The latest "food war" between Malaysia and Singapore to lay claim on cendol may be misplaced because Indonesia has more varieties of it.
This comes after CNN said that the shaved-iced dessert was a Singaporean treat.
However, the Jakarta Post reported that, Indonesian food expert William Wongso said, "Cendol is not only available in Indonesia, Singapore and Malaysia, but also other South-East Asian countries, including Vietnam and Thailand."
CNN had named cendol as part of its "50 of the World’s Best Desserts" on Saturday (Dec 1).
This naturally upset Malaysians.
"Dear CNN, if Cendol is from Singapore, then Pasta is from Belgium, Tom Yam is from Vietnam and Dim Sum is from India," tweeted @SidLatif, signing off as "A Malaysian".
He added, "P/S: please note that we are deeply offended by your ignorance."
Another user, @IdrisMartin, tweeted, "@CNN, cendol is either Malaysian or Indonesian but it definitely isn’t Singaporean."
"Jen Rose Smith (the CNN writer) is forbidden from eating cendol unless she goes onto a rendang and rice diet for a year and only listens to M.Nasir and Anggun during that time. Sorry those are the rules."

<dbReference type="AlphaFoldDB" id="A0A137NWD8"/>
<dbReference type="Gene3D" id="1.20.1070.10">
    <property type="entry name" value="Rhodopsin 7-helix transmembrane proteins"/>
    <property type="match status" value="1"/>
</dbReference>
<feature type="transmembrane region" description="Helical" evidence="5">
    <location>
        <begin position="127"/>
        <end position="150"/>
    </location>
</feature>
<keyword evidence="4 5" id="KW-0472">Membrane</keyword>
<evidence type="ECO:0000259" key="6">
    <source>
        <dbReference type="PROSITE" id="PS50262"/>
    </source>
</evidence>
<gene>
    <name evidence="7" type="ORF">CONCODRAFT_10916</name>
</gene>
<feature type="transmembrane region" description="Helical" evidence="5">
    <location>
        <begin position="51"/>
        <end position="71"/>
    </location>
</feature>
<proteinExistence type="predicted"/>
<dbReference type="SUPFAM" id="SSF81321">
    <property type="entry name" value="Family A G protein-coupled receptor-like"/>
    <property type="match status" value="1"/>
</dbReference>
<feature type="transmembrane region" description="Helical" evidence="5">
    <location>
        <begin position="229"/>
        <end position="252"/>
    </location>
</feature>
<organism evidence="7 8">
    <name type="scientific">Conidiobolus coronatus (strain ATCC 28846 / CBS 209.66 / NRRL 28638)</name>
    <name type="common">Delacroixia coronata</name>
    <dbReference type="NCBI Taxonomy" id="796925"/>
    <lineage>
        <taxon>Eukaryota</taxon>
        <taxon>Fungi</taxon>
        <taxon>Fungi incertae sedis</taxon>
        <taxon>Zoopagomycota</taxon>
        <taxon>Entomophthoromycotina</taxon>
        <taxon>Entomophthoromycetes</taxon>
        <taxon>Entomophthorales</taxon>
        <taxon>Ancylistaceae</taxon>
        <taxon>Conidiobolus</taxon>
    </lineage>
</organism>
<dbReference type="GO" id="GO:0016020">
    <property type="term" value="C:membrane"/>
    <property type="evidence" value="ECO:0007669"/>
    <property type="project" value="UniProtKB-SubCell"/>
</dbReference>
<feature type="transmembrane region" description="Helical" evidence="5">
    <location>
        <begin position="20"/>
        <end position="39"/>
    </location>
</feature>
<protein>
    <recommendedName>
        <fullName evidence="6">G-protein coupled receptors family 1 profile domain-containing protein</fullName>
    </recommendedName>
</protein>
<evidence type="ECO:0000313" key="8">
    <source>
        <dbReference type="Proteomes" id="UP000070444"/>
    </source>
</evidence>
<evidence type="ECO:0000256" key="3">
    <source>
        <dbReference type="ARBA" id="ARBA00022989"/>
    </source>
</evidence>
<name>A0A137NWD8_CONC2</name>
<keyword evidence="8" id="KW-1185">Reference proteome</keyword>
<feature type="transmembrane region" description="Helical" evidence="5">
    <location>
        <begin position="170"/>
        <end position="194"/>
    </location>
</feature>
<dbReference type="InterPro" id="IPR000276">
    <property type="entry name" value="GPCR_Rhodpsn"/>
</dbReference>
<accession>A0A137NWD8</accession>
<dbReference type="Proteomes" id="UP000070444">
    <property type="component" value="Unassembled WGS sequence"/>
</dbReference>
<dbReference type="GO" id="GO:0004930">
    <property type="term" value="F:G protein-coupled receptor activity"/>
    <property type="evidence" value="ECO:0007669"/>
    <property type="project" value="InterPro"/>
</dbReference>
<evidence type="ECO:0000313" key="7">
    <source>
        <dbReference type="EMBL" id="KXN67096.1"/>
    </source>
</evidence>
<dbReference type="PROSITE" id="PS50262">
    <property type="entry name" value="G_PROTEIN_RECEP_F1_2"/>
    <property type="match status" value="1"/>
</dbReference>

CNN had written, "Versions of this blissfully cool dessert can be found throughout South-East Asia, but with the addition of a scoop of sweetened red beans, Singapore’s take on the classic treat remains especially tempting.”
William told the Jakarta Post that Indonesian cendol was different from Singaporean/Malaysian cendol.
"If you see the Singaporean or Malaysian version of cendol, you will discover a colourful bowl of dessert, comprising worm-like green jelly, sweetened red beans and, sometimes, sweet corn served with palm sugar and coconut milk," he explained.
However, Indonesian cendol is less colourful as it only comprises the green jelly, coconut milk and palm sugar.
“In Indonesia, cendol, also known as dawet in Java, only refers to the [pandan jelly served in coconut milk],” he said, saying that some may put pandanus leaves or jackfruit to add more aroma.
“In Singapore, the cendol is mixed with other [ingredients], like our es campur (mixed ice),” he told the Jakarta Post.
William added that there are many versions of cendol in Indonesia based on its place of origin.
“There is cendol Banjarnegara, es cendol Elizabeth [from Bandung] and even cendol ireng (black-colored cendol),” he explained.